The Advanced Care Research Centre (ACRC) is a new, multi-disciplinary, £20M research centre at the University of Edinburgh. The ACRC will lead society’s response to the grand challenge of an ageing population that is growing in size, longevity and needs through the pursuit of research intended to deliver “high‐quality data‐driven, personalised and affordable care to support the independence, dignity and quality‐of‐life of people living in their own homes and in supported care environments”.
This project sits within the ACRC Academy , a dedicated Centre for Doctoral Training, co-located with the ACRC, whose students will deliver key aspects of the ACRC research agenda through a new doctoral-level research and training programme that will also equip them for careers across a wide range of pioneering and influential leadership roles in the public, private and third sectors.
The PhD with Integrated Study in Advanced Care is a novel, structured, thematic, cohort-based, programme of 48 months duration. Each PhD research project within the Academy has been devised by a supervisory team comprising academic staff from at least two of the three colleges within the University of Edinburgh. Each annual cohort of around twelve will include students with disciplinary backgrounds spanning from engineering and data science to humanities, social science, business and commerce, social work, medicine and related health and care professions. This unique level of diversity is a key attribute of our programme.
The project aims to develop, validate and disseminate machine learning based predictive models to support triage for people with multimorbidity presenting to unscheduled care services in later life.
- Define target population with multimorbidity and identify specific a priori clusters of interest.
- Explore and compare the structure of multimorbidity in routine and administrative data (e.g., DataLoch, EAVE II) by conducting exploratory analysis of how multimorbidity appear in the data.
- Develop machine learning driven competing risk models for people with multimorbidity presenting to unscheduled care services (e.g., NHS24, GP out of hours, ambulance service, A&E) and predicting mortality, return to A&E or other unscheduled care within 7 days, hospital admission, length of hospital stay, or requirement of escalation to high-dependency care unit (HDU) or intensive care unit (ICU). Calibrate and adjust models in men and women and in specific multimorbid subgroups (both a priori defined and found in a data-driven manner).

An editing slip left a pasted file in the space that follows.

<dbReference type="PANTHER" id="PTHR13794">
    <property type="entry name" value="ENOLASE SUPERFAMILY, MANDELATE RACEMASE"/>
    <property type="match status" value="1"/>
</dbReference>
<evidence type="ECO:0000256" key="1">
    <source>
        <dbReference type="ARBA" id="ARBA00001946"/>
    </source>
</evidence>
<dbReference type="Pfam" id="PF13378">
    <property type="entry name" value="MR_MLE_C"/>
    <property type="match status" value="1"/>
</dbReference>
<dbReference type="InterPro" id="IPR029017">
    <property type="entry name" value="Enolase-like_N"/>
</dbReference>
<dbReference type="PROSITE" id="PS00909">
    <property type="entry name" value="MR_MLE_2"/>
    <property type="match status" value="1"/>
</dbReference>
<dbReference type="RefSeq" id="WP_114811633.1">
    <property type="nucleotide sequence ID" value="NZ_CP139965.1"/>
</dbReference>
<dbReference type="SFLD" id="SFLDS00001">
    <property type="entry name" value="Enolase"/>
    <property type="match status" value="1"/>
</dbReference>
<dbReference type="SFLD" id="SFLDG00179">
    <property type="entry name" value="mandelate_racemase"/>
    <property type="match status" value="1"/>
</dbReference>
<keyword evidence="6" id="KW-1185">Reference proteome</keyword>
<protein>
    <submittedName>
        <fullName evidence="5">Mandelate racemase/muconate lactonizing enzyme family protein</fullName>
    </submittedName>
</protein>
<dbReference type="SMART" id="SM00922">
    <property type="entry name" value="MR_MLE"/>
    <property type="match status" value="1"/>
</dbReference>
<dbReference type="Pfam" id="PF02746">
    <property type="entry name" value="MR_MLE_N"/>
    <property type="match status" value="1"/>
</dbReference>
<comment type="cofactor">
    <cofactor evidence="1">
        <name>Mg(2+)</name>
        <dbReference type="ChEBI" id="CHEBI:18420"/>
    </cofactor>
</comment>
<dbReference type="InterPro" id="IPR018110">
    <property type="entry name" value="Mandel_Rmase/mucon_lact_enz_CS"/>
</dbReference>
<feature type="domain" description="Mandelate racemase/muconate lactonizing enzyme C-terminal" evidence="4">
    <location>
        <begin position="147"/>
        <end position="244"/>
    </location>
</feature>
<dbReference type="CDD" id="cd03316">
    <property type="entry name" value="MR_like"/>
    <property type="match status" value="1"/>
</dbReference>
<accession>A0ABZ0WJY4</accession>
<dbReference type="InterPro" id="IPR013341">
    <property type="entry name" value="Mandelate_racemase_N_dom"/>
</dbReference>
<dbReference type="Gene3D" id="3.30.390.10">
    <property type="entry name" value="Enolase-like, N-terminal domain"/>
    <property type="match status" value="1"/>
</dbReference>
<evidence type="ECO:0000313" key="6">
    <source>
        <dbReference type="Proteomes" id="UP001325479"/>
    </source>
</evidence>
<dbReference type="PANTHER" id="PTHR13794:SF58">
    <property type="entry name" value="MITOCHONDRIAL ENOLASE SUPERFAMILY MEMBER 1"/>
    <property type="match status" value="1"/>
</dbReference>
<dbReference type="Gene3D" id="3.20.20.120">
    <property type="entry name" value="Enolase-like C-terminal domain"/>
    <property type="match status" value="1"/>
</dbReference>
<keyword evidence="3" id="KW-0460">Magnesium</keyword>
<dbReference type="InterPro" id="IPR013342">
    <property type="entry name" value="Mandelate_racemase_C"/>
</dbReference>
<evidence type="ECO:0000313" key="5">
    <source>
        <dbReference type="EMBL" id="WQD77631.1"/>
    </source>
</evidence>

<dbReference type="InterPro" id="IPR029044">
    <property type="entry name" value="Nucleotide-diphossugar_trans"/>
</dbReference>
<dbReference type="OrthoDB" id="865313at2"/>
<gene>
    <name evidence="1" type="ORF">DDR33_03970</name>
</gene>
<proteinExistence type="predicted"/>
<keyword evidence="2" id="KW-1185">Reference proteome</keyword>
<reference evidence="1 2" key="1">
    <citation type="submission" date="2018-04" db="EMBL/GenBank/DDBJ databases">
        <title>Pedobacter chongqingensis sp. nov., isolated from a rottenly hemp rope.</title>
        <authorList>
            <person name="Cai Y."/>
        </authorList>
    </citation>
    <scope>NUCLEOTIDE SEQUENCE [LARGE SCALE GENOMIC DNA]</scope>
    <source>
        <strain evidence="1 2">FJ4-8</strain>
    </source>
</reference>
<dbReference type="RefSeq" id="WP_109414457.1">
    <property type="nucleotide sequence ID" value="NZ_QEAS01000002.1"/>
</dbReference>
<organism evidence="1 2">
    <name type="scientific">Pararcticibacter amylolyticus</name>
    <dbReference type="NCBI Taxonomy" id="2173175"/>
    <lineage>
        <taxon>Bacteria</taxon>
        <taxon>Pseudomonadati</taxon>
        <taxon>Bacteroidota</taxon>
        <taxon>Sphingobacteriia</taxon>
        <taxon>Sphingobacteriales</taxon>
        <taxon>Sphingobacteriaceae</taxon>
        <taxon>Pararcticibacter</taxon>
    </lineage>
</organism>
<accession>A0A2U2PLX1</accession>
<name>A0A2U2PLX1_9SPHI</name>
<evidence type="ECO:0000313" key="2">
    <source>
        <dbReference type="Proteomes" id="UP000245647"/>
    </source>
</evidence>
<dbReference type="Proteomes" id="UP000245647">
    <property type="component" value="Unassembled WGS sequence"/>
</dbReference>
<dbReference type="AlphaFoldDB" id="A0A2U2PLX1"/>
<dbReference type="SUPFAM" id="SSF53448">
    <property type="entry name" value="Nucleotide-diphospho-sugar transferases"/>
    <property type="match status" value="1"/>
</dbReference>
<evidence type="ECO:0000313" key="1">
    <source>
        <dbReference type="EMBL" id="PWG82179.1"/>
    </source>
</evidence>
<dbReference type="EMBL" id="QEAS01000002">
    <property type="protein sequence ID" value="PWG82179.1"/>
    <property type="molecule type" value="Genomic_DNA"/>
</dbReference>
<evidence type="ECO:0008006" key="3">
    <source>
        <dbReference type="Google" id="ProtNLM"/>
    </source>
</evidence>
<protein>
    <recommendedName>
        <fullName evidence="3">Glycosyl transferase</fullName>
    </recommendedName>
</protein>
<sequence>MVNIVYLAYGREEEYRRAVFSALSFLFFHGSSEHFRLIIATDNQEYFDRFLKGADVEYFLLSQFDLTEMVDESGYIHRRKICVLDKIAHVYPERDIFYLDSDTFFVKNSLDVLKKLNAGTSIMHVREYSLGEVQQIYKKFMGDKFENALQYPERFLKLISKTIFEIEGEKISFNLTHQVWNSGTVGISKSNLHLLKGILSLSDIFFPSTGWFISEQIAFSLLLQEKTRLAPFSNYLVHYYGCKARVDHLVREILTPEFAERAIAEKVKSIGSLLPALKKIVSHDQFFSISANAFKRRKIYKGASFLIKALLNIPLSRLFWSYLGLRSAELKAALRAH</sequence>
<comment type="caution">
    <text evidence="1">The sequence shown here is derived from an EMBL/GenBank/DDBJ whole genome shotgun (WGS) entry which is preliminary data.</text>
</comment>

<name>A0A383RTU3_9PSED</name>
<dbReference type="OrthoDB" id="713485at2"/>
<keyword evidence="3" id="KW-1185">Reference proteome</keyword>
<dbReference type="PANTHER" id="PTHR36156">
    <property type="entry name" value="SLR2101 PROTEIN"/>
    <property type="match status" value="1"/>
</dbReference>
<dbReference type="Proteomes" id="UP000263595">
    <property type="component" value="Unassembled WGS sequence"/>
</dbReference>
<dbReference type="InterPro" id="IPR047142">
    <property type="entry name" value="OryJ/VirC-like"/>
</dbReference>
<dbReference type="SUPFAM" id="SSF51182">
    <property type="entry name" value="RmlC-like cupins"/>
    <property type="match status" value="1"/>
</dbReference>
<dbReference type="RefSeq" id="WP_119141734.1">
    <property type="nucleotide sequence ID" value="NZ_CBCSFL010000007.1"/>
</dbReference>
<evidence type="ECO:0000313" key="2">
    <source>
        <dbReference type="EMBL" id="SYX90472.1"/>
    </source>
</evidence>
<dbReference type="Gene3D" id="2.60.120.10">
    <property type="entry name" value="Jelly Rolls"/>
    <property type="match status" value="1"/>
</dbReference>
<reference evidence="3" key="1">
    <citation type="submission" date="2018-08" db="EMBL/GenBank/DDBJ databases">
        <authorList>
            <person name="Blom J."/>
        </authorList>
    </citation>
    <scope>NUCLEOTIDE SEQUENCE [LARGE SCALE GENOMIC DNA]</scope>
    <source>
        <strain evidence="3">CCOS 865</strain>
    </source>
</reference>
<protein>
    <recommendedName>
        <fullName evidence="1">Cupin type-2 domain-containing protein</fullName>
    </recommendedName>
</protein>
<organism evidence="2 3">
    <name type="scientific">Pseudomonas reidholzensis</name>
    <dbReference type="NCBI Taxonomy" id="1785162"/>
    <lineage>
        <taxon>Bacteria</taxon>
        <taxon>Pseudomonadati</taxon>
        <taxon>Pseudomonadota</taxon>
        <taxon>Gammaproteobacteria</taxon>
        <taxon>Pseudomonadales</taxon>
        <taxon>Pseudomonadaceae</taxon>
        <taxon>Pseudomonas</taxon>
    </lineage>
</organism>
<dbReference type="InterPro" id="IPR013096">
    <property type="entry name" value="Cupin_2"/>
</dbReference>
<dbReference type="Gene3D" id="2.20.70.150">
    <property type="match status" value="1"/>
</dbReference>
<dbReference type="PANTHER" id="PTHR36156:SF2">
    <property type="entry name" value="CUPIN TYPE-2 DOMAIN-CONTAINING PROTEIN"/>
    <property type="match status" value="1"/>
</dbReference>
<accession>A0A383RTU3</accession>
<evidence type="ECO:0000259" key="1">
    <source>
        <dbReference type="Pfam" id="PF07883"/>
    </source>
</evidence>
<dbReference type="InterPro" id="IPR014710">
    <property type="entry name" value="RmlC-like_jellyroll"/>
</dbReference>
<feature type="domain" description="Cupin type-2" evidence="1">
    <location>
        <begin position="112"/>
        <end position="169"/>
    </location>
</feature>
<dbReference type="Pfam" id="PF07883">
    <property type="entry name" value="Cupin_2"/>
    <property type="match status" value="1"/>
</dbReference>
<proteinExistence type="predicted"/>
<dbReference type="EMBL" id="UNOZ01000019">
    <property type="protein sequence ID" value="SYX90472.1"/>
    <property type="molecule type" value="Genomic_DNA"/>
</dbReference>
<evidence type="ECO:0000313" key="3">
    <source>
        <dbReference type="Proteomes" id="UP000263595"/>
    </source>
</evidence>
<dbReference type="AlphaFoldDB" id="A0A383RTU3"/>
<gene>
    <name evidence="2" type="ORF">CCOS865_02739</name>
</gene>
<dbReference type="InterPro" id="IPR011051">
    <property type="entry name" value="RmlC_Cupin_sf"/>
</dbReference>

- Validate the algorithm measurement using similar routine data (e.g., SAIL data).
Multimorbidity is a key concept in population ageing and clinical practice. In the context of population ageing and resource constrained services, risk prediction tools have great potential to ensure the delivery of the care in the most cost-effective way. Using statistics and machine learning, this project will conceptualise multimorbidity and build predictive models for competing risks with key prediction outcomes such as mortality, return to unscheduled care, hospital admission, length of hospital stay, or requirement of escalation to high-dependency care unit or intensive care unit among people with multimorbidity presenting to unscheduled care in later life (e.g., NHS24, GP out of hours, ambulance service, A&E) using routinely linked health data.
We are specifically looking for applicants who will view their cutting-edge PhD research project in the context of the overall vision of the ACRC, who are keen to contribute to tackling a societal grand challenge and who can add unique value to – and derive great benefit from – training in a cohort comprising colleagues with a very diverse range of disciplines and backgrounds. We advise prospective candidates to engage in dialogue with the named project supervisor and/or the Director of the Academy prior to submitting an application.
We are running a rolling recruitment process. We will assess applications on a monthly basis, and will continue to do so until our places are filled. The next deadline is 31 March, which will then be moved to 31 April, then 31 May, if places are remaining.
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